The fundamental complaint made by the appellant in the appeal related to the advocate depute’s speech to the jury.
It was submitted that the trial judge had failed to direct the jury sufficiently on the forensic evidence and the role of the expert.
The expert had not considered her findings in isolation, but in the context of the evidence, which had included Ms Shaw’s return from the locus to the appellant’s car.
The remarks of the advocate depute had been “inappropriate”, as the jury had been asked to engage in “speculation”, and the remarks had not been adequately dealt with by the trial judge.
The respondent replied that the presence of firearms residue on clothing belonging to the appellant was available to the Crown as one element in the circumstantial case, and that it was for the jury to consider whether or not, in the whole circumstances, the charge against the appellant had been established.
The criticisms of the advocate depute’s speech were “unwarranted”, as he had submitted correctly that the assistance which the forensic evidence provided in relation to the evidence as a whole was a matter for the jury and not for the expert - the expert did not usurp the fact-finding function of the jury.
He had correctly invited the jury to have regard to what the forensic scientist had said about the number of particles found, but correctly submitted that it was the jury to decide what that meant and whether it fitted with the rest of the evidence taking them in a particular direction towards identification.
‘No miscarriage of justice’
Refusing the appeal, the judges ruled that no miscarriage of justice had occurred.
Delivering the opinion of the court, the Lord Justice General said: “The remarks made by the advocate depute were entirely appropriate in the context of the Crown case. It was for the jury to decide what they made of the finding of one or two particles of firearms residue on the clothing of one or other, or both, of the two accused in the context of the other evidence in the case.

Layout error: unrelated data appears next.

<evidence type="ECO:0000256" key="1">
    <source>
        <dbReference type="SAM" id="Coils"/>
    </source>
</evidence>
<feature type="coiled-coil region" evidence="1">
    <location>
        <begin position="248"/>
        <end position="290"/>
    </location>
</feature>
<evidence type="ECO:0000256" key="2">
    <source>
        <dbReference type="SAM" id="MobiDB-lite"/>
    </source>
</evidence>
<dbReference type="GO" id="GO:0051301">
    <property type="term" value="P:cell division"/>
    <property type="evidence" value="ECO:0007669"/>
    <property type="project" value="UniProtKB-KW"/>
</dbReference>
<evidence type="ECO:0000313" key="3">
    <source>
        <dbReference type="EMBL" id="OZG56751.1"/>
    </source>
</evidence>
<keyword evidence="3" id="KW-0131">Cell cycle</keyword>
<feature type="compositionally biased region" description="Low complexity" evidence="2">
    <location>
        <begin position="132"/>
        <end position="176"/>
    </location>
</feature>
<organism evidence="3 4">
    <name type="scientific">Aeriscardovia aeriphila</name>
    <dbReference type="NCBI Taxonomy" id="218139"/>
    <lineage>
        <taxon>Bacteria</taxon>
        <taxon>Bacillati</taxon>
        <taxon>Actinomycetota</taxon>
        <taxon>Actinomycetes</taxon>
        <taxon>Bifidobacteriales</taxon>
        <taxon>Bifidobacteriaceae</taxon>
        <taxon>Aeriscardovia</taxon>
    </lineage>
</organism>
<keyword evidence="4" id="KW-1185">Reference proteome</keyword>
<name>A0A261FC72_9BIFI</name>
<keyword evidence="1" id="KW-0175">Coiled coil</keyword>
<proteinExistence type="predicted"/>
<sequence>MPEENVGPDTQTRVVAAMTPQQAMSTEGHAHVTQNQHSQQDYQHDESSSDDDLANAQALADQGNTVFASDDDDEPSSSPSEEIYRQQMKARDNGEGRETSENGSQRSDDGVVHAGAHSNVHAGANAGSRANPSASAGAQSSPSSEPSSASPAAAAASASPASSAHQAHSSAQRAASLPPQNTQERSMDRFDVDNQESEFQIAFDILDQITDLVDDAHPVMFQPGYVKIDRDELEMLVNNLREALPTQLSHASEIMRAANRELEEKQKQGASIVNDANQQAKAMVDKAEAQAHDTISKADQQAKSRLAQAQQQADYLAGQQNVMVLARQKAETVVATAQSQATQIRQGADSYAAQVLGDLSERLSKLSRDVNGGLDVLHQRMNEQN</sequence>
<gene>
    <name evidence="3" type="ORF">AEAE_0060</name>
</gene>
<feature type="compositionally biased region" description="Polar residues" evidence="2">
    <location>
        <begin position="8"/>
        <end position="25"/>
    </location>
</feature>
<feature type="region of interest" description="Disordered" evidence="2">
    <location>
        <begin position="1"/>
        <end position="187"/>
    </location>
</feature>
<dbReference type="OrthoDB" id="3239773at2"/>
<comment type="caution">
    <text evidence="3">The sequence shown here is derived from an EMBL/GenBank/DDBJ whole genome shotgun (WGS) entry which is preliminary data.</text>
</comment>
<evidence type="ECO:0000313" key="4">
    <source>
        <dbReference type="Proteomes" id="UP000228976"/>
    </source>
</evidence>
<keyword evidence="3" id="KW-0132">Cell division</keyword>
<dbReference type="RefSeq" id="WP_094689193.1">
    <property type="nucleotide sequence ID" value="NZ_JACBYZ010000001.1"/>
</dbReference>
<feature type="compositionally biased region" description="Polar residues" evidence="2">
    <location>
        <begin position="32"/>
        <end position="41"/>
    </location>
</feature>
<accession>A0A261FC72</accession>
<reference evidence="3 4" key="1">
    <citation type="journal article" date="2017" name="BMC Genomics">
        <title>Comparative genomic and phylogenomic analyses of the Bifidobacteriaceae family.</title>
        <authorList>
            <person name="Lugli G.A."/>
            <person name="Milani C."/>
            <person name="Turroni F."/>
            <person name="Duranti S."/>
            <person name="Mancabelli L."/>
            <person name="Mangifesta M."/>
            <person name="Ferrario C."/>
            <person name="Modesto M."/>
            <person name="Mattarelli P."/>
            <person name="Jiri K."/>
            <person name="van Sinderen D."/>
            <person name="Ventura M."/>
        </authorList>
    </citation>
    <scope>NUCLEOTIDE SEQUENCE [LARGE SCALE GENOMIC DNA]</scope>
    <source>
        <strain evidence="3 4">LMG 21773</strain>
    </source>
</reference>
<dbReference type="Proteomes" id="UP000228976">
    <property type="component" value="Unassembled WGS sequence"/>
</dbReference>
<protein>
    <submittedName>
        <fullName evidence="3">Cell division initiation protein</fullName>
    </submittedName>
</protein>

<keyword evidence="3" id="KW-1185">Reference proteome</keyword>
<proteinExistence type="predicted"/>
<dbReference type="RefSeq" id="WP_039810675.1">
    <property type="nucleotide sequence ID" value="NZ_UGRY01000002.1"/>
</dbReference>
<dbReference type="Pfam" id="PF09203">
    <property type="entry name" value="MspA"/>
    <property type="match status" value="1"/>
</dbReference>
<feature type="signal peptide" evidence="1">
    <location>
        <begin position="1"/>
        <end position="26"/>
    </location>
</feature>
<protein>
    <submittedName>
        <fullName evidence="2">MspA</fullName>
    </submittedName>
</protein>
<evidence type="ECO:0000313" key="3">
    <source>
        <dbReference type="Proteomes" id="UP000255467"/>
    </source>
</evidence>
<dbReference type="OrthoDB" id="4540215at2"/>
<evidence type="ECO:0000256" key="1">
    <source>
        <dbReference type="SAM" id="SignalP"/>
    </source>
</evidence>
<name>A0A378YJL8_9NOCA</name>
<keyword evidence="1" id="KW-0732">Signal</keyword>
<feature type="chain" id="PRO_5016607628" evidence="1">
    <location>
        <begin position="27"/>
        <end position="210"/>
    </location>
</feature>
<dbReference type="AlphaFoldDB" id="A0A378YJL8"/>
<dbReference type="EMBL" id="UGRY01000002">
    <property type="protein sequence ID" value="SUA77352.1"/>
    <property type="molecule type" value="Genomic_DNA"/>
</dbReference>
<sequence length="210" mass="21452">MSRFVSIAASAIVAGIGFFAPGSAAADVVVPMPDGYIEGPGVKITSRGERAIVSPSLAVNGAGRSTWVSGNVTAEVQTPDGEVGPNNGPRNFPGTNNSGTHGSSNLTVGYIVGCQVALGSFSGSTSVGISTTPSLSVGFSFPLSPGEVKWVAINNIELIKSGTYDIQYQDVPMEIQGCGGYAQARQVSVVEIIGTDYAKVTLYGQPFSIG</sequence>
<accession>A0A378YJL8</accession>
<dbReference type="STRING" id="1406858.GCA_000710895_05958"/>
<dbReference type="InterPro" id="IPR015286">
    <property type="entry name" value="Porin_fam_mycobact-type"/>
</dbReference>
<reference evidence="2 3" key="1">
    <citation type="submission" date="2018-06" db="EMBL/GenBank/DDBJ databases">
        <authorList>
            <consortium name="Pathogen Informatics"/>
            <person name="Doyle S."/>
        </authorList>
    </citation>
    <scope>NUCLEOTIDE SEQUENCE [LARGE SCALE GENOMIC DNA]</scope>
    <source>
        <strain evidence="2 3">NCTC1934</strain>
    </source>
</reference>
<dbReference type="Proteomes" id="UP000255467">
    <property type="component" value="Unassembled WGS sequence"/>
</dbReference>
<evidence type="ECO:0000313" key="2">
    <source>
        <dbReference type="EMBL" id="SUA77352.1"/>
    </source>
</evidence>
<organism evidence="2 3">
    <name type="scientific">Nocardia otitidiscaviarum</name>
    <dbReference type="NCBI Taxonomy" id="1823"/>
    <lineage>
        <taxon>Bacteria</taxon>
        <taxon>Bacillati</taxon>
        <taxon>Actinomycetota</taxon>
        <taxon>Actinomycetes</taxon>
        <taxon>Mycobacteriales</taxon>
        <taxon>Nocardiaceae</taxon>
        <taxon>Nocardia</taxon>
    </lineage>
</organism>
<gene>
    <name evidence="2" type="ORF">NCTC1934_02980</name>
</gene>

“The defence had had, and took, the opportunity of expressing their own viewpoint on that evidence to the jury. It was not correct to say that the jury were bound to accept what the expert had said about the significance of the residue, at least once all the other evidence was taken into consideration.
“The trial judge was correct in directing the jury that, whatever may be the position from a scientific viewpoint, the scientist was not considering the finding of residue in the context of the other potentially incriminating evidence.
“The context in which the residue had to be regarded was that it had been found not just on one accused but on both. These accused were, according to Ms Shaw, near the locus at the relevant time. They had driven her there so that she could participate in the robbery.
“The accused were also there when she returned to the car at the conclusion of the robbery. The complainer had identified both accused as having physical characteristics resembling the robbers.”
Lord Carloway added: “Apart from the remarkable coincidence that these characteristics demonstrated, the co-accused was linked to the robbery by his previous use of the Liverpool accent and his possession of the complainer’s phone. The appellant too was linked by his previous possession of the Mexican mask, of a similar design to that used in the robbery.
“In that state of the evidence, the significance of the finding of one or two particles of residue on the appellant’s clothing would be apparent. No miscarriage of justice can be seen to have occurred.”
© Scottish Legal News Ltd 2020